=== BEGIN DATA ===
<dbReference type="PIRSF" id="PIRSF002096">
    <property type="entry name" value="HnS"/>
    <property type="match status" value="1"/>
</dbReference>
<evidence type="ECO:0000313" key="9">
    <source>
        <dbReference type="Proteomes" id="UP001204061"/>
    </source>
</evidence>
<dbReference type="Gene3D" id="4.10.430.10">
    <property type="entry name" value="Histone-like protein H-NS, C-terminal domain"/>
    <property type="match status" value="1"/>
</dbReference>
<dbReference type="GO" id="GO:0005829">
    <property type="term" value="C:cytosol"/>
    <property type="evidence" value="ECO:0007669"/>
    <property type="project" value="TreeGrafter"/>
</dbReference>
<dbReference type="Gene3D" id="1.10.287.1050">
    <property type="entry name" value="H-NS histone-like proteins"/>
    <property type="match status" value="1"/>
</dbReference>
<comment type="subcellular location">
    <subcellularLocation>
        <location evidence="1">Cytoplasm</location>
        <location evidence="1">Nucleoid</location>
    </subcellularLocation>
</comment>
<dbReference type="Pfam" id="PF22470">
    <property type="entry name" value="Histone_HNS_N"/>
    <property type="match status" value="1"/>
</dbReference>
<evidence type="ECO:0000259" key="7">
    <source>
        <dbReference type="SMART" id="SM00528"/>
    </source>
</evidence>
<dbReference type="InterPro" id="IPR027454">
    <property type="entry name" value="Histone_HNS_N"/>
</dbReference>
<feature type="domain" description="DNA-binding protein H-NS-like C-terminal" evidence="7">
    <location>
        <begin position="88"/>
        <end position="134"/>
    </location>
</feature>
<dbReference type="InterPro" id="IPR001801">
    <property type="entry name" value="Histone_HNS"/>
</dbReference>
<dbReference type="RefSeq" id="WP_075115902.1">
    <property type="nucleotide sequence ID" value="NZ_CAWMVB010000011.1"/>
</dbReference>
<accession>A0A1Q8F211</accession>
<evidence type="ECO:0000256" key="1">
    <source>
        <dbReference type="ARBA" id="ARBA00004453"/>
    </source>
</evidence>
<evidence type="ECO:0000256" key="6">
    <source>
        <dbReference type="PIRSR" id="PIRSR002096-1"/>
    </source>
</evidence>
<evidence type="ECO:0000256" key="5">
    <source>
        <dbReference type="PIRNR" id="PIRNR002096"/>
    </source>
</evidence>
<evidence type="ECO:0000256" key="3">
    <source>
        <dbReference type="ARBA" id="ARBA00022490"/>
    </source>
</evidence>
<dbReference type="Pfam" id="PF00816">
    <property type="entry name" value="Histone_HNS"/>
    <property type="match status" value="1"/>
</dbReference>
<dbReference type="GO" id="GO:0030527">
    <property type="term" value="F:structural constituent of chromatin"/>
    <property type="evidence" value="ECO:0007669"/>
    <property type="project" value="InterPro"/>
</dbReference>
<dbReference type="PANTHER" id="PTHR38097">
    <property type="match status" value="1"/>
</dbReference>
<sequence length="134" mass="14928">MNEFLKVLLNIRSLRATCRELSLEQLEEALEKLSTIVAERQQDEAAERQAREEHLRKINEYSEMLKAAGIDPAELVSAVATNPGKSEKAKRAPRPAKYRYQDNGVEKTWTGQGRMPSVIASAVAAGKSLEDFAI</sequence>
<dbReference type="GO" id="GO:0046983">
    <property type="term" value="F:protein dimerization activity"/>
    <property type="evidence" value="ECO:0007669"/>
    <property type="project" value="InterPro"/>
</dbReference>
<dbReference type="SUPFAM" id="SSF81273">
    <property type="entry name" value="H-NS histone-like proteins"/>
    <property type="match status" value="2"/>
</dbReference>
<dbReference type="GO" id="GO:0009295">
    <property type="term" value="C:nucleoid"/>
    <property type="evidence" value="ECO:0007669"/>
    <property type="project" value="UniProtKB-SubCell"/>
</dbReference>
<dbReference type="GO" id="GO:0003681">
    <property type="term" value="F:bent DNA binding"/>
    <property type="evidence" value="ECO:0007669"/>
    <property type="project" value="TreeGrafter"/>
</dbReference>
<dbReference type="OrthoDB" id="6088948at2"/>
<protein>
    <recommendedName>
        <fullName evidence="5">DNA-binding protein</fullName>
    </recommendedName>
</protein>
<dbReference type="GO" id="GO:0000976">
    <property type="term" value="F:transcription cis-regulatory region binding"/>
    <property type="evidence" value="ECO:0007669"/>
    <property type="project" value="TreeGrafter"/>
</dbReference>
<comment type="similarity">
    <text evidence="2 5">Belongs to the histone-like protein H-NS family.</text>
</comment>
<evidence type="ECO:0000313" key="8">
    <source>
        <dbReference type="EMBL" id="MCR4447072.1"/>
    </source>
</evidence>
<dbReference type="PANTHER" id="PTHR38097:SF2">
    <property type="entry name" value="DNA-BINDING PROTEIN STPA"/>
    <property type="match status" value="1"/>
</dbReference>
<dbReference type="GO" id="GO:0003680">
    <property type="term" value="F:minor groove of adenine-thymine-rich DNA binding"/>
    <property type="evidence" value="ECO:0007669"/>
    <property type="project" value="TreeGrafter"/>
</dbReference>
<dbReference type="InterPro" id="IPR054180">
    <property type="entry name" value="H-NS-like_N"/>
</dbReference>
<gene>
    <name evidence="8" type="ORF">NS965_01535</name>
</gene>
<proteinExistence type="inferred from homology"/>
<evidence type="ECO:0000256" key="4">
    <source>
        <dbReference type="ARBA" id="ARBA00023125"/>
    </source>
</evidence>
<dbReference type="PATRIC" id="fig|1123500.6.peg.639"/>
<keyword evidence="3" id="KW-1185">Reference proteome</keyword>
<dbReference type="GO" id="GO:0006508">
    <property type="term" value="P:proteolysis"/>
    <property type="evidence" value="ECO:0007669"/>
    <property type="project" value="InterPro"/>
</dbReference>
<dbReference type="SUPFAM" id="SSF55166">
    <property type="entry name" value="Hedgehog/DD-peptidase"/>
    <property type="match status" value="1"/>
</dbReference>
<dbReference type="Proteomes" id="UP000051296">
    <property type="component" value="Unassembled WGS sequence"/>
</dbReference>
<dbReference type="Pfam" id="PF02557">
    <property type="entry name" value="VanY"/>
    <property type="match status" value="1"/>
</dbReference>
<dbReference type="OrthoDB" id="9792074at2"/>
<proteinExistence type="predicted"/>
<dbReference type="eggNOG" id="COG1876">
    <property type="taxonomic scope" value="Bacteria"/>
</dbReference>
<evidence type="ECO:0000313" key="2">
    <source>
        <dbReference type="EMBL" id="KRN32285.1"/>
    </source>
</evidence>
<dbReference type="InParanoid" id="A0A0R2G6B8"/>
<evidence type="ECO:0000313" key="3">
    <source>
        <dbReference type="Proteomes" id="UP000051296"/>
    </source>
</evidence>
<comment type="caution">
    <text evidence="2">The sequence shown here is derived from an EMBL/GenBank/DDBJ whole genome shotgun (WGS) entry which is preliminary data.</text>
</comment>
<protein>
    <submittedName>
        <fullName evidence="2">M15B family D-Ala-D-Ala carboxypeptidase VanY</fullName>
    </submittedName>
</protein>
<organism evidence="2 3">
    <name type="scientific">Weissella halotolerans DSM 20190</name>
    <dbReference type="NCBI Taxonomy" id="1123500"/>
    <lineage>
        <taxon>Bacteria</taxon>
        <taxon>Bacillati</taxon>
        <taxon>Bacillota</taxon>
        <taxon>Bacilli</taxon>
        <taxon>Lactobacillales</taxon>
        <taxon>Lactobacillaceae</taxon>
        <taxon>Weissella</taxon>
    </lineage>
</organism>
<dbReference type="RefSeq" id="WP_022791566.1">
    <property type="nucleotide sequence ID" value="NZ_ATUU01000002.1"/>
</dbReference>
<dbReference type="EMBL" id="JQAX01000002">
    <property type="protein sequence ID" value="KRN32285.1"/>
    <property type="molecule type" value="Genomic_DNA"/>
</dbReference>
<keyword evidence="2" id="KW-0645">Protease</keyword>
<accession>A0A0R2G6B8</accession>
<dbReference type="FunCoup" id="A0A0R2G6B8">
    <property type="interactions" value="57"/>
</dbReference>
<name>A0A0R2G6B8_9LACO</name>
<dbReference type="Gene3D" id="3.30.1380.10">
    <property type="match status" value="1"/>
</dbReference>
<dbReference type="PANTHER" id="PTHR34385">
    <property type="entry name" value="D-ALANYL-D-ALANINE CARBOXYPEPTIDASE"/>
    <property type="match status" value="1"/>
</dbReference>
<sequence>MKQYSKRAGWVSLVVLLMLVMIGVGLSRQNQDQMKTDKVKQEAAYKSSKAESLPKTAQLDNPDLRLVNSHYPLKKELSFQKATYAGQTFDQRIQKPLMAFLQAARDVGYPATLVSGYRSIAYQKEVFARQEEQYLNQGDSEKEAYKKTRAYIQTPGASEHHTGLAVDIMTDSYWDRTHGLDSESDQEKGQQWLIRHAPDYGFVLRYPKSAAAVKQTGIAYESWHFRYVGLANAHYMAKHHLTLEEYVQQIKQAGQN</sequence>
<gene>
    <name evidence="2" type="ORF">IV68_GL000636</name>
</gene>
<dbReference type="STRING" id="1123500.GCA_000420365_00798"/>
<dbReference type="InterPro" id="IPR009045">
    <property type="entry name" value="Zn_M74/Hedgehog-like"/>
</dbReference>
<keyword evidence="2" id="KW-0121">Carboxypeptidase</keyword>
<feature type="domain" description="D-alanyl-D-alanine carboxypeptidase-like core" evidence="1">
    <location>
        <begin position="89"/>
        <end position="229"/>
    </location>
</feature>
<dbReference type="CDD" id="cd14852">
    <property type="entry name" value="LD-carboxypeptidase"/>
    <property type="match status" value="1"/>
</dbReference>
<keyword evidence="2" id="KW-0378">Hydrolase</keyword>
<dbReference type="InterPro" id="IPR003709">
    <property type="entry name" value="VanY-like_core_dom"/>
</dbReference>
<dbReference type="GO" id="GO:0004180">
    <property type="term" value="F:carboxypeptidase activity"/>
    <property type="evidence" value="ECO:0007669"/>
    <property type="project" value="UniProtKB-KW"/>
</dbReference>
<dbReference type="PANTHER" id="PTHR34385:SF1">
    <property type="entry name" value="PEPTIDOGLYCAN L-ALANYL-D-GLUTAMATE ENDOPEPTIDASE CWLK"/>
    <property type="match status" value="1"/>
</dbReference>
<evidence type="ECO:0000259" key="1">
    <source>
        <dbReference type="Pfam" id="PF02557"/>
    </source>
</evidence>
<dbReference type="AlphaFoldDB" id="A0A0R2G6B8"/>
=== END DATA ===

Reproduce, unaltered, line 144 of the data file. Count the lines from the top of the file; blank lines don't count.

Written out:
    </source>